OAKLAND — Climate change is making power outages and outages more common, and it’s hitting working-class neighborhoods the hardest. but the church in Oakland became a model for providing shelter in these situations.
Drive through East Oakland and there’s something you don’t see very often – rooftop solar panels.
Working class neighborhoods cost more because the wealthy are more energy independent.
At Faith Baptist Church, Pastor Curtis Robinson raised money to go solar about seven years ago.
“When I bought the solar panels, I said, ‘Let’s deal with battery storage later,'” he said. “They said, ‘What do you mean?’ I said, ‘Yeah, we got solar power — let’s keep it!'”
The solar panels have reduced the church’s energy bill to about $10 a month. But it’s the battery system that lights up the pastor’s enthusiasm.
“If I turn that switch off, we’re completely off the grid — completely! We’re just running on power from these panels,” Robinson explained. “Man, it’s like beating the Empire, right? It’s the little people winning, you know?”
That victory for the little people was celebrated with a ribbon cutting on Sunday as the church became Auckland’s first official ‘Climate Resilience Centre’.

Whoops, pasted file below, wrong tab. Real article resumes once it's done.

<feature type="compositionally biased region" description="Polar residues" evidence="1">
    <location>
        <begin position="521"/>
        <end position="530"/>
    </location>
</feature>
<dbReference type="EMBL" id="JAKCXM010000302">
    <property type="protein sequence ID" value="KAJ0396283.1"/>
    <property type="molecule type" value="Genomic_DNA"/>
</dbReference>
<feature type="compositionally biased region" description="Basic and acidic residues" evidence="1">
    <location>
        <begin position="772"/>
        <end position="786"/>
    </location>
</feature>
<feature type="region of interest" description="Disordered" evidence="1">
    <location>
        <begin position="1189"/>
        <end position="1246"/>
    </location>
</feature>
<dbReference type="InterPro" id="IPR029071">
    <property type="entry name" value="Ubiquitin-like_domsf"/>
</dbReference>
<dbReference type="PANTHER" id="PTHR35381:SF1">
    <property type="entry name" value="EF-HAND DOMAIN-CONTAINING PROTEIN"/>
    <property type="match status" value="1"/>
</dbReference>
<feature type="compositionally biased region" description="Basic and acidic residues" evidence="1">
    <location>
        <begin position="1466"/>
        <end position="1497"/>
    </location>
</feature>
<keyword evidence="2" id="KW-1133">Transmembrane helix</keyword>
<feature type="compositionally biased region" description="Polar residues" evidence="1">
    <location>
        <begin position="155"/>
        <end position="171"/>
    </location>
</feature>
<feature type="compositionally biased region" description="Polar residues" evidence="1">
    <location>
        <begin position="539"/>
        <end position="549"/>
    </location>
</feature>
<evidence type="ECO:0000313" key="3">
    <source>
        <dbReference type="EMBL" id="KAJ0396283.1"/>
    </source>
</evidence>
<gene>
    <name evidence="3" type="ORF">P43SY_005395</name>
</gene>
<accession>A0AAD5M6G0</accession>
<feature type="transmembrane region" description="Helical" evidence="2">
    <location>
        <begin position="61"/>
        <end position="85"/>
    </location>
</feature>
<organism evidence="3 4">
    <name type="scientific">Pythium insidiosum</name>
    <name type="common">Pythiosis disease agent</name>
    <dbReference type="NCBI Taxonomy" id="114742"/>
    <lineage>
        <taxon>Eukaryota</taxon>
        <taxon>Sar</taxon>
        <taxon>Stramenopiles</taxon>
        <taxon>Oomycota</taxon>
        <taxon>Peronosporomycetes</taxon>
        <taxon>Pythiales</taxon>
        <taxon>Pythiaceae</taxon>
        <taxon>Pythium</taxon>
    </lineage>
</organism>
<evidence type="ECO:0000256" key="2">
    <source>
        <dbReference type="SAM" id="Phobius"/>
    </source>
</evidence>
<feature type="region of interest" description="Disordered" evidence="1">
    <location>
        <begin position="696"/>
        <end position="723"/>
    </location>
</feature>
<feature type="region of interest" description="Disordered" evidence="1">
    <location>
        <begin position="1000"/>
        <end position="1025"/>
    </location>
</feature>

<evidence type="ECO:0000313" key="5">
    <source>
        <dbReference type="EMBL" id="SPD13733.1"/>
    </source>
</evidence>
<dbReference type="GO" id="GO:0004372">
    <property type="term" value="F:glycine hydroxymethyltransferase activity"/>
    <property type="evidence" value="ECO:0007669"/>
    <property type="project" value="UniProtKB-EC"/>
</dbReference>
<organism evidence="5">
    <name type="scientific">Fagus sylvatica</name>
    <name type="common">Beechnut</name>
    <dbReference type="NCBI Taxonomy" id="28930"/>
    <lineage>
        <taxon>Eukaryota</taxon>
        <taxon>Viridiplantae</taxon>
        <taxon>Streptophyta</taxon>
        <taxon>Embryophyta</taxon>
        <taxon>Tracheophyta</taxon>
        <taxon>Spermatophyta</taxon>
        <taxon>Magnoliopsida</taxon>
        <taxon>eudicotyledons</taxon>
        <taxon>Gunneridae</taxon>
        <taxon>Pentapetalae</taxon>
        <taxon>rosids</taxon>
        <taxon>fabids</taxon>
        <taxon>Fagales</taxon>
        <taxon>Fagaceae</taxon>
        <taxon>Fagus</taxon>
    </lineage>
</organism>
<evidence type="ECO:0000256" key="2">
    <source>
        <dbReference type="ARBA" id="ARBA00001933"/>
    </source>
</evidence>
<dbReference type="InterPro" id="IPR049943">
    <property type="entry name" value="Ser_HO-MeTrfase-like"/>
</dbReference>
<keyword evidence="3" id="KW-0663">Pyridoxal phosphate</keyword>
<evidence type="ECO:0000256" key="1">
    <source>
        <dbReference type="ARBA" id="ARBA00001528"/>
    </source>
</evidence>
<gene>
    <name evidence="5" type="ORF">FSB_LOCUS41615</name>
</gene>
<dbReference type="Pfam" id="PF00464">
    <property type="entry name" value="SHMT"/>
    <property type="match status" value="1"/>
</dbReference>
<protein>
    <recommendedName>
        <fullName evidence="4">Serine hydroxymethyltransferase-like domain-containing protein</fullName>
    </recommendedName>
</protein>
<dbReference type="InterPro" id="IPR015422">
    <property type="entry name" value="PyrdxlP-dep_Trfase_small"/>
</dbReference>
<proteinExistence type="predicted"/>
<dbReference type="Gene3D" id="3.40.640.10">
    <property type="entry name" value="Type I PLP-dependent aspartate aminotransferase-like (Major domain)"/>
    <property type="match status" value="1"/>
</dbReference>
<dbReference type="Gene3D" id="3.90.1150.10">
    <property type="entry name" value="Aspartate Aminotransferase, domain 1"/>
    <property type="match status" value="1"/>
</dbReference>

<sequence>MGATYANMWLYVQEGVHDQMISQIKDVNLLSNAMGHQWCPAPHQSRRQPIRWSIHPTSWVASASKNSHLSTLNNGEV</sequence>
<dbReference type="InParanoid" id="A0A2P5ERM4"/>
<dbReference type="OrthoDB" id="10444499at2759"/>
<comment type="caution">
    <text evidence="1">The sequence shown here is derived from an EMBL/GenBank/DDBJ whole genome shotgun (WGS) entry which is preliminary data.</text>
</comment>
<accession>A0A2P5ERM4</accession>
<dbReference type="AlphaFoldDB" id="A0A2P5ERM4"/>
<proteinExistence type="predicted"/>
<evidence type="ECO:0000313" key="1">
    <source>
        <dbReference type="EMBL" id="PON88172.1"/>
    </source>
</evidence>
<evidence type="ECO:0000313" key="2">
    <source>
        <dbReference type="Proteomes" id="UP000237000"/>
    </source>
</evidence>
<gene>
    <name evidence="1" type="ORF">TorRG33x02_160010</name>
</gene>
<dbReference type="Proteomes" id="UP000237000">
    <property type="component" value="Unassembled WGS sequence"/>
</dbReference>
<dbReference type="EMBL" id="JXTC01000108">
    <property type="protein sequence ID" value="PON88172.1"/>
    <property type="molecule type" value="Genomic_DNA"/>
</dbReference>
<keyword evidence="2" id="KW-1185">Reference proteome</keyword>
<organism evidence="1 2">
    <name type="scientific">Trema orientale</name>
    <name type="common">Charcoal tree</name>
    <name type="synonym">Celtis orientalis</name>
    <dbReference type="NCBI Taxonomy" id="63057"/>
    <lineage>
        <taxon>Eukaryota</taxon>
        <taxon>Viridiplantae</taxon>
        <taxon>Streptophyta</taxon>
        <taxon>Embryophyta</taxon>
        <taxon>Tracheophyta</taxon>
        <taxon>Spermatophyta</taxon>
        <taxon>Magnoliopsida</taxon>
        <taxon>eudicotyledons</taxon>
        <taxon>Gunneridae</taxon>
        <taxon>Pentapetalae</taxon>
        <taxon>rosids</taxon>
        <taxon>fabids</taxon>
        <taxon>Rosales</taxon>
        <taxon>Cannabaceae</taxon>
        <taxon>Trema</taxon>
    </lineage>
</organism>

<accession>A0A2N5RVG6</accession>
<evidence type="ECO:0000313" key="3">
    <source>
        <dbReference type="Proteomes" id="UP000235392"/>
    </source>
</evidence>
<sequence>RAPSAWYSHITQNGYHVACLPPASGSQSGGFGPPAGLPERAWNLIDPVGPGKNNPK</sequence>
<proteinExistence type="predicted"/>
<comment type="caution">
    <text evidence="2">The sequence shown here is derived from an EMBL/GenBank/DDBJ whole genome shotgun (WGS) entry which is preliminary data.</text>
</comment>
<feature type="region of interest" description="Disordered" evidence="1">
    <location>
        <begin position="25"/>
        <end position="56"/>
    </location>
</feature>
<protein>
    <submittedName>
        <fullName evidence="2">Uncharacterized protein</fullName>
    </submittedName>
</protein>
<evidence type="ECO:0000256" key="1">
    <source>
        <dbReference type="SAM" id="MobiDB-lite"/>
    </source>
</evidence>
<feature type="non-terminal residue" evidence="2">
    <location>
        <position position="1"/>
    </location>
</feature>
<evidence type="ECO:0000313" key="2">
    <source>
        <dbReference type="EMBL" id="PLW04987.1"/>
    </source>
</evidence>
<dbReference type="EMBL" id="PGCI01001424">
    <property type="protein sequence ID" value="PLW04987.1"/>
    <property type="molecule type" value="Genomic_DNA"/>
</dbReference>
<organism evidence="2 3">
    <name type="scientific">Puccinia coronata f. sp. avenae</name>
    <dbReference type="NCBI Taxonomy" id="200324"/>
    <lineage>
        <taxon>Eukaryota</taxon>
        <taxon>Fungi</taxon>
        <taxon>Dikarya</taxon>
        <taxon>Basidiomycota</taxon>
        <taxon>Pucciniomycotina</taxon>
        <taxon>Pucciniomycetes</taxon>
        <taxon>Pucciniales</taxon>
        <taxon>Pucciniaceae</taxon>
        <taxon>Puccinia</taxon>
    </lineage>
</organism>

Thanks to an organization called California Interfaith Power and Light, the church received a Greenbuild Legacy Project Award with a total of $85,000 to purchase battery equipment.
Funding came from grants from the US Green Building Council, the EPA and the City of Oakland. The idea is to create energy-safe spaces where people can gather during disasters like earthquakes, wildfires or days when the power grid is overloaded.
David Johnson, who was on the committee that selected the church for the award, said he was pleased the energy project had achieved its goal of social equality.
“Imagine if all the churches and congregations in our neighborhood that are overcrowded could become a center for sustainability,” Johnson said. “There will be times of darkness, and so people who need a bit of protection, security – maybe even a night light or a place to heat a meal – will be able to come here.”
Until now, when disasters struck, relief shelters were set up quickly. City councilman Dan Kalb said climate change is making these types of incidents more common, and every community needs shelter centers that are permanently set up during power outages.
“We need to make sure that we have places in the city of Oakland, in the East Bay, in the Bay Area, across the state that can adapt and be ready to help people when these things happen,” Kalb said.
That was exactly what the priest had in mind.
“I’m going offline, America!” Robinson said with his finger on the key. “This is what every American should do. Get off the grid! Here we go!”